September 05, 2011

F. Nietzsche

F. Nietzsche

Writing in the 1880s, Nietzsche depicted Jews and Christians as quintessential slaves. The analogy is now dated, for today’s slave morality emanates from the left-wing priestly caste of secular humanists who defend others’ interests at their own expense. Who are these priestly figures? People such as John Kerry and Bill Clinton and Nancy Pelosi and Warren Buffett and Garrison Keillor and Ben Bernanke and Michael Moore and Oprah and all those screeching dimwits on The View. They promote egalitarianism, which sucks the life out of culture and transforms aristocrats into servants of compassion. They have exalted multiculturalism over their own heritage, have imposed oppressive systems on themselves and other aristocrats, and have catapulted an inexperienced, underequipped, indecisive, conniving, awkward, sinister, spiteful man—Barack Obama—to the US presidency.

Professor Gottfried wrote this about his colleague:

Despite his screaming about Christian sentimentalists, this fellow was always going on and on about the “marginalized.” Although a self-proclaimed free thinker, he was the incarnation of what Nietzsche rightly or wrongly despised as Christian silliness.

It seems this colleague was invested in what Derridean postmodernists call “recontextualization,” the remaking and reshaping of meaning—in this case, the application of Christian vocabularies to secular causes. Slave morality at its best.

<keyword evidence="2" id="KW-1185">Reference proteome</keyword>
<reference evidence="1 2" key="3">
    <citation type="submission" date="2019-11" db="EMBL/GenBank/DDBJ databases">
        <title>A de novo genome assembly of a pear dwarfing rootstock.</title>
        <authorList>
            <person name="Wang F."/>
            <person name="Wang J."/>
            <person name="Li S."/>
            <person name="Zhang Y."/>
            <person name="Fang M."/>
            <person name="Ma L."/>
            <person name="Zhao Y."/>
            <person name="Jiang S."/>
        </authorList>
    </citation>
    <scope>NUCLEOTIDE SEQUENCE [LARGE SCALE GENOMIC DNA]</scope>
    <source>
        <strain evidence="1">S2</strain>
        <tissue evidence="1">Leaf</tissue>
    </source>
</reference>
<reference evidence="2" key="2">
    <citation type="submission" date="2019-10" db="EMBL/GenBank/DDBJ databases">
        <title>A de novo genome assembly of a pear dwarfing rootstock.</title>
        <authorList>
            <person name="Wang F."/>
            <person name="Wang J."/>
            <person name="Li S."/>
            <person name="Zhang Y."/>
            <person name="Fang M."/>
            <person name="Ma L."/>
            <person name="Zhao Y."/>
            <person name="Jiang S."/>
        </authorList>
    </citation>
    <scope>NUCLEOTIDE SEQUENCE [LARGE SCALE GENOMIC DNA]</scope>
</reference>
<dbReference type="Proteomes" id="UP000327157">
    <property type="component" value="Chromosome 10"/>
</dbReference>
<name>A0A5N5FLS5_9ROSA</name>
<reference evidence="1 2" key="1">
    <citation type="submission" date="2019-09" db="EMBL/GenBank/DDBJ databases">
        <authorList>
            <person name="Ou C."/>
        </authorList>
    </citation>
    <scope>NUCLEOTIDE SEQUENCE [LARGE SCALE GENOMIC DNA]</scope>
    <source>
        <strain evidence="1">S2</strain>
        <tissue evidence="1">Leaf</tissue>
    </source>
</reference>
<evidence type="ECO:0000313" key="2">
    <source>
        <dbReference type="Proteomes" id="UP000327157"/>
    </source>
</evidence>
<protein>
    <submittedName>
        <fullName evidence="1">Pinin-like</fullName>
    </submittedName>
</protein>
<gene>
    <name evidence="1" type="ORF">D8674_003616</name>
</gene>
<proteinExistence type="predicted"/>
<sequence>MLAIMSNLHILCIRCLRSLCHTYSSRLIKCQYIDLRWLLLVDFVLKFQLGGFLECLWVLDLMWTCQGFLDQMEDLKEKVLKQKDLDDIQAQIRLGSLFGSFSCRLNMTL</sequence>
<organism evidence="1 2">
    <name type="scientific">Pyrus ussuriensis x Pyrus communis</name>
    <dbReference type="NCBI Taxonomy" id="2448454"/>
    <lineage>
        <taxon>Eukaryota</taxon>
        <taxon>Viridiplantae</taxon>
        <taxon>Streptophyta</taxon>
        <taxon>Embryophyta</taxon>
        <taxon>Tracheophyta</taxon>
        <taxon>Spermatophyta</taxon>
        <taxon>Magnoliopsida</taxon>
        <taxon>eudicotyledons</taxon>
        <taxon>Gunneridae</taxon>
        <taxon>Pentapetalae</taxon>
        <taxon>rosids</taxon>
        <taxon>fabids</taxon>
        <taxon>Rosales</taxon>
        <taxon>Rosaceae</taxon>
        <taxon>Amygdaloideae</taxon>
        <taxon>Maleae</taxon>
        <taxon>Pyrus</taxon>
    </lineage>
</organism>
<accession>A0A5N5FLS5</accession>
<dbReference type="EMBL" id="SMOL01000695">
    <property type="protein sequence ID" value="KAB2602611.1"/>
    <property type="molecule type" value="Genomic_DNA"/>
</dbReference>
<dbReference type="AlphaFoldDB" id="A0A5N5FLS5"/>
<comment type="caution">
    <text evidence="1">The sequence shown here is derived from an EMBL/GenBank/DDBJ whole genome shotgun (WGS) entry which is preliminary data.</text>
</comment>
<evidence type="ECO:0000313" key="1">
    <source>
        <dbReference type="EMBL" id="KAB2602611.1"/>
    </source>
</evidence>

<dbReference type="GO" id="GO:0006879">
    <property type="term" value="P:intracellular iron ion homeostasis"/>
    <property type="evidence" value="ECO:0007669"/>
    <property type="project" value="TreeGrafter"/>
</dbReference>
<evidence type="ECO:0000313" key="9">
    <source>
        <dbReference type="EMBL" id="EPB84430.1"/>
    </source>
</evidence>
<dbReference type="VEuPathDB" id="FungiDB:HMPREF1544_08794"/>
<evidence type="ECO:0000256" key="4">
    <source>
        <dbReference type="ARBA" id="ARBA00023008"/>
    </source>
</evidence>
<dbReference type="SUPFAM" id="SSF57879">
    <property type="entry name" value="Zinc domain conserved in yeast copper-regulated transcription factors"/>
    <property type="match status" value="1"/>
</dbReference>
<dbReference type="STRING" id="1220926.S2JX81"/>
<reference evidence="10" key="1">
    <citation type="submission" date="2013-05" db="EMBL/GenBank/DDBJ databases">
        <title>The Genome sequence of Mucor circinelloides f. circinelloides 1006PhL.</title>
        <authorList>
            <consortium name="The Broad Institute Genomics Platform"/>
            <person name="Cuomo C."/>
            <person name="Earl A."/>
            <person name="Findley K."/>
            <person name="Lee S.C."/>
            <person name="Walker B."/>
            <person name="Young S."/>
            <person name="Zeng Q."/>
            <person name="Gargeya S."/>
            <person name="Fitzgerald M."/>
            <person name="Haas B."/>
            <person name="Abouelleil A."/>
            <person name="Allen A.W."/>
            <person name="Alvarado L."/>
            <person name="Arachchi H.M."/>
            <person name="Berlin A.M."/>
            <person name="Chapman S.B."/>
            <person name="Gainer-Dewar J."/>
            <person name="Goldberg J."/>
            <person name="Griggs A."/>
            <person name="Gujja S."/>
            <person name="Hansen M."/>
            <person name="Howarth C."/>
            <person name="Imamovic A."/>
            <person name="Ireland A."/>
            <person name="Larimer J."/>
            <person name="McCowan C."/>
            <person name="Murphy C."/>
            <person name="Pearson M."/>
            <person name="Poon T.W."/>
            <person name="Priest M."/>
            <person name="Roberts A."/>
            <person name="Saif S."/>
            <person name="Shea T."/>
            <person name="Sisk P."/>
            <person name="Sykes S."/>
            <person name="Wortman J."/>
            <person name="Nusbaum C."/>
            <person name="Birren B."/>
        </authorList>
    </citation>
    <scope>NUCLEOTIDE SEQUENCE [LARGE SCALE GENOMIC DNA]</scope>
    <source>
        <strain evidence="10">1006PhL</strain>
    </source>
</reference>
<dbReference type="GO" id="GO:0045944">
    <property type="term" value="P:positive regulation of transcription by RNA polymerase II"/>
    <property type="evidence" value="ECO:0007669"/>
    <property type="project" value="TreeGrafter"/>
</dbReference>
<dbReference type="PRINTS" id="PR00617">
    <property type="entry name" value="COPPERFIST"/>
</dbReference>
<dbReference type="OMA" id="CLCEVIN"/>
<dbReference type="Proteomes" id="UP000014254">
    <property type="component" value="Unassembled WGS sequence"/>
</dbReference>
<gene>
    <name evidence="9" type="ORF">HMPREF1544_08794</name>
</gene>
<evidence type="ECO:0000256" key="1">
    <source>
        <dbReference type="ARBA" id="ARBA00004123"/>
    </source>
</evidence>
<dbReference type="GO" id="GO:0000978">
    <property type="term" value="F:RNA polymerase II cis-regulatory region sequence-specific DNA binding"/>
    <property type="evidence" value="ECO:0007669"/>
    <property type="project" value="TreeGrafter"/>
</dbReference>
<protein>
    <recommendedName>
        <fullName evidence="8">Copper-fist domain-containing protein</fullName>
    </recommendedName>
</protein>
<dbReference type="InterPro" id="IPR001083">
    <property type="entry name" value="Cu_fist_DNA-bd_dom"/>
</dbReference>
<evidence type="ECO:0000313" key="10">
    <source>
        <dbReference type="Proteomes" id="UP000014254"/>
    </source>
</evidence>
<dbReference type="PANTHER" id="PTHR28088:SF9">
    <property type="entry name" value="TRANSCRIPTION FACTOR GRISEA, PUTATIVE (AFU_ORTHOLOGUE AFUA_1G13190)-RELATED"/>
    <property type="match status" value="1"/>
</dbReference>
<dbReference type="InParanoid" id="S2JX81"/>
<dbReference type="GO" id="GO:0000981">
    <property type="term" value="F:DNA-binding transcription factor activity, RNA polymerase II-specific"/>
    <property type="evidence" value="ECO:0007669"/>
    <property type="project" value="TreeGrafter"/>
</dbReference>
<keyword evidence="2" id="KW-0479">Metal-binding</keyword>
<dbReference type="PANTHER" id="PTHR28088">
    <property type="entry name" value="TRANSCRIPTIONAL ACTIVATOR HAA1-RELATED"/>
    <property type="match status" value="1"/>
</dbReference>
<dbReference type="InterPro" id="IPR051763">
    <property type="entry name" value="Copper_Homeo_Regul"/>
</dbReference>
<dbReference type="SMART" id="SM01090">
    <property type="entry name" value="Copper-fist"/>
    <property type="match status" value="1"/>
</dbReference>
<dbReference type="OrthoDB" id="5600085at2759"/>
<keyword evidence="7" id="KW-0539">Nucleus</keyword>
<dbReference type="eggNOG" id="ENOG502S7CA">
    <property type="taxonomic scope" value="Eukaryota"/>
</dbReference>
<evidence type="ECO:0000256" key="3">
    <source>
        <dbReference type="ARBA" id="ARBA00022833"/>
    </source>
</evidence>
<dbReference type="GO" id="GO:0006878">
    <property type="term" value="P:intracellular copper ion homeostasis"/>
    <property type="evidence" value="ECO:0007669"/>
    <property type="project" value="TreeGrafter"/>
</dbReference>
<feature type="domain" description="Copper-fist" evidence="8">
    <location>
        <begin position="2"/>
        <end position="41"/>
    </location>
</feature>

The failure of the aristocratic class—what’s left of it—to distinguish the moral from the immoral, the good from the bad, has created a society that determines public policy and (mis)educates its citizens based on indefinable concepts with no direct relation to the phenomenal world. Diversity and multicultural mania, besides signifying nothing, have made us slaves of false virtues, enablers of cultural and economic regression, and perpetuators of self-imposed discipline and denial.

By recycling mantras about the disenfranchised, the Western world in general and the United States in particular have caused the men of ressentiment to become super-enfranchised. By obsessing over the disempowered, aristocrats have disempowered themselves. “Rights.” “Diversity.” “Justice.” Count the number of times you see these words in the mainstream press this week. Consider why and for whom they’re conveyed. And then ask yourself: Are we not all slaves yet?



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